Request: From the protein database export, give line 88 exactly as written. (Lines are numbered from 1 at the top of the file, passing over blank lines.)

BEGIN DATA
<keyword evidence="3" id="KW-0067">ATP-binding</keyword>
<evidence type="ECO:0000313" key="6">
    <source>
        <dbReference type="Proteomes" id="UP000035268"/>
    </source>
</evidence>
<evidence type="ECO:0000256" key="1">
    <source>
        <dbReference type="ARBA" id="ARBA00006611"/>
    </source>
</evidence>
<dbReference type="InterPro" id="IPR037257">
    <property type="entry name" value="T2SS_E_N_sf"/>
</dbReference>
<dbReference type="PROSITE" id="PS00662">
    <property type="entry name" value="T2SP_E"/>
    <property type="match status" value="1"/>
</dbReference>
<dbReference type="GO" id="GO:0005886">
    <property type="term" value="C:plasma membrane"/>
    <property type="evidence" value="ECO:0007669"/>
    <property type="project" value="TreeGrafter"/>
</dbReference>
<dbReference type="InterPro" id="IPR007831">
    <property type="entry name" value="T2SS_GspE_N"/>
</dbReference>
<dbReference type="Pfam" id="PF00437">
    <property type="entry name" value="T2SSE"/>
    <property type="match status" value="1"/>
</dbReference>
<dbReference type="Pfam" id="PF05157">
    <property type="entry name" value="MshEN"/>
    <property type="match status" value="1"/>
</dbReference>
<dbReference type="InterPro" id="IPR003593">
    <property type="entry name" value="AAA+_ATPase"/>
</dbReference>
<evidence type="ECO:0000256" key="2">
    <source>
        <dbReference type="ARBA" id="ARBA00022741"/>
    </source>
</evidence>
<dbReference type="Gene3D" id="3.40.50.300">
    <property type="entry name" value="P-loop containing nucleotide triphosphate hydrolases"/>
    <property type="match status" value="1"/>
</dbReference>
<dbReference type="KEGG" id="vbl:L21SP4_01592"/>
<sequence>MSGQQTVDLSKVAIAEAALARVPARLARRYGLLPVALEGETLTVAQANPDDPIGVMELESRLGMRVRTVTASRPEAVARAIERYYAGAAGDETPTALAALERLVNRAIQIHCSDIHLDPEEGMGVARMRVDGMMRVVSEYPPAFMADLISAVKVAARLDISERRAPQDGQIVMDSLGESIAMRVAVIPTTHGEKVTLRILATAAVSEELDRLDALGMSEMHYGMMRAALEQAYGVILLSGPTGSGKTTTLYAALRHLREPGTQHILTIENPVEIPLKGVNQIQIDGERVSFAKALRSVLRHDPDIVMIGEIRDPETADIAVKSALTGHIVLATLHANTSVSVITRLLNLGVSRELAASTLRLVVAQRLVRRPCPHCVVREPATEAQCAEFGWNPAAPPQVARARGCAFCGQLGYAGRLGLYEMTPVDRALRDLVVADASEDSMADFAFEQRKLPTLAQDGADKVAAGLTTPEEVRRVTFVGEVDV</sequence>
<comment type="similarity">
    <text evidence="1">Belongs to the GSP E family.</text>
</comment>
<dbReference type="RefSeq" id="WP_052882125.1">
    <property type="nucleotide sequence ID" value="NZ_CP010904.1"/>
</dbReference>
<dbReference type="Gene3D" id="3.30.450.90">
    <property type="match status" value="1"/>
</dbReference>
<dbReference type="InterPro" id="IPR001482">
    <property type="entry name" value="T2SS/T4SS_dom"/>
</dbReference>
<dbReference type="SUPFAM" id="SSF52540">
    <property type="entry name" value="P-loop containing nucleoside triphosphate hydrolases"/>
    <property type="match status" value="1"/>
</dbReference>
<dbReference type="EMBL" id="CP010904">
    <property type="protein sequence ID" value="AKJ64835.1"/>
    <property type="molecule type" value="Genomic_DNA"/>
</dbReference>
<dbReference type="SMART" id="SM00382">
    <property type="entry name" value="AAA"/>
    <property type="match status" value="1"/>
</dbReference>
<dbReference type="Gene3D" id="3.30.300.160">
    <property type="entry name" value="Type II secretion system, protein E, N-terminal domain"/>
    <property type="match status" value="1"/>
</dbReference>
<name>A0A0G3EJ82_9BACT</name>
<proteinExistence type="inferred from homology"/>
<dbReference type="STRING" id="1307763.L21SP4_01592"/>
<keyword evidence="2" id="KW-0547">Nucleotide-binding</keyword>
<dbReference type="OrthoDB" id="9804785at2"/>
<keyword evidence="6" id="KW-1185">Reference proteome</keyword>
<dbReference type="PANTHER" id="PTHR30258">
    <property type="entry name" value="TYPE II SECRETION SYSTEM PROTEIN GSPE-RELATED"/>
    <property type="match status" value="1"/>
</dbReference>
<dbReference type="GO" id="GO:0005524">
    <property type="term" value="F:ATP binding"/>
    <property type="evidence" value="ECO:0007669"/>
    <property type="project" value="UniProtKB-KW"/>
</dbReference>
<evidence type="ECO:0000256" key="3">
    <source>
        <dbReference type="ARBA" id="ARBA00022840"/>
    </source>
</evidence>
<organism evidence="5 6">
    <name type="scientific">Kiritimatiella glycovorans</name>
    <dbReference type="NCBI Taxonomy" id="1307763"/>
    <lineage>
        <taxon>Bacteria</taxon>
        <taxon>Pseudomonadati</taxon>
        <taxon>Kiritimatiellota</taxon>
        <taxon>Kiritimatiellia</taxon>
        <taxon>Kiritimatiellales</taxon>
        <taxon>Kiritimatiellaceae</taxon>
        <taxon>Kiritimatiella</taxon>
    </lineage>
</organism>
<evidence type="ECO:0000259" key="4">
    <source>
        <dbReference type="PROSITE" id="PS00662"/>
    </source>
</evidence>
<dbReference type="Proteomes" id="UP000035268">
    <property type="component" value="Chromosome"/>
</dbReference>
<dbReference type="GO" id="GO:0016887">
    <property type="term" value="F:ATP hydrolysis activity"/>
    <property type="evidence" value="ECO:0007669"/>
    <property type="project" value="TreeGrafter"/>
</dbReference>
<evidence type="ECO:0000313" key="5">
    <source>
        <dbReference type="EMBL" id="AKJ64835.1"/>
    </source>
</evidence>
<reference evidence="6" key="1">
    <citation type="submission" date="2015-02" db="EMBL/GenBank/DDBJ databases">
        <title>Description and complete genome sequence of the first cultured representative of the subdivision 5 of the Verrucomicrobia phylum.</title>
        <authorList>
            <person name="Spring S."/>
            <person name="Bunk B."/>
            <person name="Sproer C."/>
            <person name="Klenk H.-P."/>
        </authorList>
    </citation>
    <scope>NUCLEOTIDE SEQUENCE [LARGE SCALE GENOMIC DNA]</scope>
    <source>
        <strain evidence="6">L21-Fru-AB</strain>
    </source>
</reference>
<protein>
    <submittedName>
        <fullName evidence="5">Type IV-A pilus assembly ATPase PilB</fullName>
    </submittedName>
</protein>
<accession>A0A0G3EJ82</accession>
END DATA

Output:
    <property type="term" value="F:ATP binding"/>